Coming in second place behind climate change, political spending disclosures are a favorite topic at the SEC. In her March 15 speech, which was mainly focused on climate change, Chair Allison Herron Lee stated, “[A]nother significant ESG issue that deserves attention is political spending disclosure.” And that “political spending disclosure is inextricably linked to ESG issues.” One example raised is a company that makes carbon neutral pledges or other climate change friendly disclosures but donates heavily to a politician that consistently votes against these initiatives. Commissioner Caroline A. Crenshaw has also been vocal in her support of political spending disclosures.
However, for now, any rule-making is on hold. Although both a recent House and Senate bill have been introduced that would require additional political spending disclosures, the Consolidated Appropriates Act of 2021, which has already been passed into law, currently restricts the SEC from finalizing a rule requiring company political spending disclosures.
Gary Gensler, who will likely take over as SEC Chair in April, expressed support for the SEC to consider company political spending disclosures while testifying at his senate confirmation hearing in early March. As an aside, Mr. Gensler is very knowledgeable about and supportive of cryptocurrencies. Many are hopeful he will implement the regulatory clarity the industry needs and wants, and in any event, should provide lots of blog material on that topic.
General Topics – World Economic Forum’s “Stakeholder Capitalism Metrics”
As mentioned above, the World Economic Forum has put together Stakeholder Capitalism Metrics. Although a complete summary of the publication is beyond the needed scope for this blog, the main topics include:
- Governing Purpose – a statement by companies as to how they propose solutions to economic, environment and social issues;
- Quality of governing body – qualifications, background and diversity information on board members and executives;
- Stakeholder engagement – what topics are engaged on and how were they decided;
- Ethical behavior – (a) anti-corruption – including training against and disclosure of incidences; and (b) ethics – including training and internal reporting mechanisms;
- Risk and opportunity oversight – risk disclosures and a mandate that opportunities and risks should integrate material economic, environmental and social issues, including climate change and data stewardship;
- Climate Change – including greenhouse gas emissions and implementation of the Task Force on Climate-related Financial Disclosures;
- Nature Loss – land use and ecological sensitivity;
- Freshwater availability – water consumption and withdrawal in water-stressed areas;
- Dignity and equality – including diversity and inclusion; pay equality; wage levels and risks for incidents of child, forced or compulsory labor;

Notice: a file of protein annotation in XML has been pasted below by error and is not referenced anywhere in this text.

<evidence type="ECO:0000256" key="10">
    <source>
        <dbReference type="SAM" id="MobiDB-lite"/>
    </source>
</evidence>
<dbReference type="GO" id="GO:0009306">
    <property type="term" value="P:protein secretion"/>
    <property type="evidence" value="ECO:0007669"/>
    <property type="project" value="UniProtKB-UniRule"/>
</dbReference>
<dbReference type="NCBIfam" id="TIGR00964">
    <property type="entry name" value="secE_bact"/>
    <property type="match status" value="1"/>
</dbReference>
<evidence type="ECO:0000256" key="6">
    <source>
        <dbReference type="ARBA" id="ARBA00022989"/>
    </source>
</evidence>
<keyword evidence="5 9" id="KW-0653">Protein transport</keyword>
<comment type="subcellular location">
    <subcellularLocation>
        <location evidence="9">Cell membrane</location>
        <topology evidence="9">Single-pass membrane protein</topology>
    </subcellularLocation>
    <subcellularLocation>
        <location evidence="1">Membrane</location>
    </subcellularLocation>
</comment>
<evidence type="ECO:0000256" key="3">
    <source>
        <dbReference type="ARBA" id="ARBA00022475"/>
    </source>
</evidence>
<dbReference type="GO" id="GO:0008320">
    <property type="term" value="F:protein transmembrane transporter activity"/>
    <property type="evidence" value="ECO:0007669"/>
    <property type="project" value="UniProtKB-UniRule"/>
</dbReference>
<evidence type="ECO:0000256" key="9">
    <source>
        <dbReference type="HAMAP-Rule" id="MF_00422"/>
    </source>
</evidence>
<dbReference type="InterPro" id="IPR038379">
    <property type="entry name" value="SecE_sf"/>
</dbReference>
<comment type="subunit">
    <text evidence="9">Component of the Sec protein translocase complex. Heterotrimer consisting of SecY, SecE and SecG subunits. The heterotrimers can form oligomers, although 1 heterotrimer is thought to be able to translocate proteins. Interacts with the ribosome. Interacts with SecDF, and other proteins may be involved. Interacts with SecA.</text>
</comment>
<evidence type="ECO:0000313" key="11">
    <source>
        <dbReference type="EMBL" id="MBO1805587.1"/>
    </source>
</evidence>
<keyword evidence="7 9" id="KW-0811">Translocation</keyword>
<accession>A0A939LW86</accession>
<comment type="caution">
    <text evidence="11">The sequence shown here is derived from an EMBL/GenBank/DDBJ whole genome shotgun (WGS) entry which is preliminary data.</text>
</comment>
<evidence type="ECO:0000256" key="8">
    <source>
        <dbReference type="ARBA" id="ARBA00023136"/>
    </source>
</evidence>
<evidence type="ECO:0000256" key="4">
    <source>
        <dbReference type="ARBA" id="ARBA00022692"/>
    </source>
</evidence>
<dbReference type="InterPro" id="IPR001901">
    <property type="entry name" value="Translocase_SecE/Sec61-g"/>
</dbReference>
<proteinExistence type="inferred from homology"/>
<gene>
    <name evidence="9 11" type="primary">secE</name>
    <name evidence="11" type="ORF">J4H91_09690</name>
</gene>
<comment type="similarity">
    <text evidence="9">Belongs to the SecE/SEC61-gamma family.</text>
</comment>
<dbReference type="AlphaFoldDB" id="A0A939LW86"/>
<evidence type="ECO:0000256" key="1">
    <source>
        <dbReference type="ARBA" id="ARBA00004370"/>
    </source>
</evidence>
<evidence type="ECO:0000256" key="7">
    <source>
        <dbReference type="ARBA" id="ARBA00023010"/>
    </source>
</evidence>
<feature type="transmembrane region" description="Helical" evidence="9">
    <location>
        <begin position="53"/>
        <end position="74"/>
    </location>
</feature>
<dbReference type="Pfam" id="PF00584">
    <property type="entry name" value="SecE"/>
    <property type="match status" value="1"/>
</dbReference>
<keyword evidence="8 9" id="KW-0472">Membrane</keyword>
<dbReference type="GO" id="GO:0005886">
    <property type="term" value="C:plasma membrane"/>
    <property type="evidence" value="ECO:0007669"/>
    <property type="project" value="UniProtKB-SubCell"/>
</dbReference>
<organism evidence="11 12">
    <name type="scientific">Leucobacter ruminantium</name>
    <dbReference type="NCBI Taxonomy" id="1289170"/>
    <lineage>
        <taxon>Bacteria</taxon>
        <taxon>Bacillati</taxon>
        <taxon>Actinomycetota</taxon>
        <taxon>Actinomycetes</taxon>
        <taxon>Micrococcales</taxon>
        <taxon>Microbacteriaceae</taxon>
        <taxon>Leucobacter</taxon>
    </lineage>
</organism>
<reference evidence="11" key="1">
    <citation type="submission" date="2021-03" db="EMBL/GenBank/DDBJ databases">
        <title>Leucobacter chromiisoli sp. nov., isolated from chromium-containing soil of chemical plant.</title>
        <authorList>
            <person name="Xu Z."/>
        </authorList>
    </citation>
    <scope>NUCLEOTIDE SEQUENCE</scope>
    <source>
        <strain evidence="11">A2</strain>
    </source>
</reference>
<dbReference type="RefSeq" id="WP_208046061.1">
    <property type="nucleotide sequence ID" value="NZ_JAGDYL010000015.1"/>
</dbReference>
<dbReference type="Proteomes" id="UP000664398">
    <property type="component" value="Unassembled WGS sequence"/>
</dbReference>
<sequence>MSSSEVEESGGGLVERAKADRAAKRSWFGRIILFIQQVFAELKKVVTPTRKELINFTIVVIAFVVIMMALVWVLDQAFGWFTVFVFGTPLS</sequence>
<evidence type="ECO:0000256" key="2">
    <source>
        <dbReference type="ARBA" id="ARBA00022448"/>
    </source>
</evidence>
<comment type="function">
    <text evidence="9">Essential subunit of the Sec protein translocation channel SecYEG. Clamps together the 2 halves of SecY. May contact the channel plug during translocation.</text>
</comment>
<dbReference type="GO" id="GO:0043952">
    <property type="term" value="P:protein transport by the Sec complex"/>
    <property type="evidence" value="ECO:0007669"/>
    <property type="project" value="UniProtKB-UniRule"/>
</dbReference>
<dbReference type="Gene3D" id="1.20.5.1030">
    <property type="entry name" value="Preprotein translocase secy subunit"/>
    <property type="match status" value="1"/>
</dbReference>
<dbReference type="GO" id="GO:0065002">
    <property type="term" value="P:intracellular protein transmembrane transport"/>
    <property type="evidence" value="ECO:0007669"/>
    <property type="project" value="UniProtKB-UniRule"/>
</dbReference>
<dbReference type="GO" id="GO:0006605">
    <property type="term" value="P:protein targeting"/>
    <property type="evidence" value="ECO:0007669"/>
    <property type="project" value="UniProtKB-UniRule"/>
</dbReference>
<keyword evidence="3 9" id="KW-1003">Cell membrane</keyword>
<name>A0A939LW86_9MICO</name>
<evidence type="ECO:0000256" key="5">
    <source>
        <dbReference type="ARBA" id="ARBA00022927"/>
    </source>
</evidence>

- Health and well-being – work related injuries and fatalities;
- Skills for the future – training provided;
- Employment and wealth generations – absolute number and rate of employment; economic contribution; and financial investments;
- Innovation of better products and services – R&D spending; and
- Community and social vitality – total tax paid by category.
Many other articles and memos have been published recently containing similar lists of proposed and expected ESG reporting.
Nasdaq ESG Reporting Guide
Nasdaq has had a corporate sustainability program in place for six years and has a decidedly positive viewpoint on ESG, seeing these factors as beneficial to investors, “but also for public companies trying to increase operational efficiency, decrease resource dependency, and attract a new generation of empowered workers.” Nasdaq states, “[E]ffective management of sustainability issues helps Nasdaq (and our listed companies) better understand operational performance, address resource inefficiencies, and forecast enterprise risk. In addition, there is a growing body of academic and analytic evidence suggesting that ESG excellence correlates with other benefits, such as lower costs of capital, reduced shareholder turnover, and enhanced talent recruitment and retention. With a renewed market emphasis on long-term value creation, we also believe that ESG is an effective and mutually beneficial communication channel between public companies and the investment community.”
With that said, the Nasdaq ESG Reporting Guide is merely a recommendation for the record keeping and reporting of material information on ESG matters. In determining materiality, Nasdaq suggests that companies consider impacts to external stakeholders and ecosystems in addition to those directly affecting the company. Nasdaq does not impose financial or legal reporting requirements beyond those required by Regulations S-K and S-X. Many companies choose to report ESG matters in separate ESG reports made available to investors on their website, rather than in formal reports to the SEC.
The Nasdaq guide focuses on economic principles and specific data, rather than moral or ethical arguments. The ESG topics that Nasdaq address include:
- Environmental – (i) GHG Emissions (i.e., greenhouse gas emissions); (ii) emissions intensity; (iii) energy usage; (iv) energy intensity; (v) energy mix; (vi) water usage; (vii) environmental operations; (viii) climate oversight/board; (ix) climate oversight/management; and (x) climate risk mitigation.
- Social – (i) CEO pay ratio; (ii) gender pay ratio; (iii) employee turnover; (iv) gender diversity; (v) temporary worker ratio; (vi) non-discrimination; (vii) injury rate; (viii) global health and safety; (ix) child and forced labor; and (x) human rights.
- Corporate Governance – (i) board diversity; (ii) board independence; (iii) incentivized pay; (iv) collective bargaining; (v) supplier code of conduct; (vi) ethics and anti-corruption; (vii) data privacy; (viii) ESG reporting; (ix) disclosure practices; and (x) external assurance.
For each topic, Nasdaq provides an explanation as to why such a measurement is important and a formula for completing the measurement or setting a policy addressing the topic.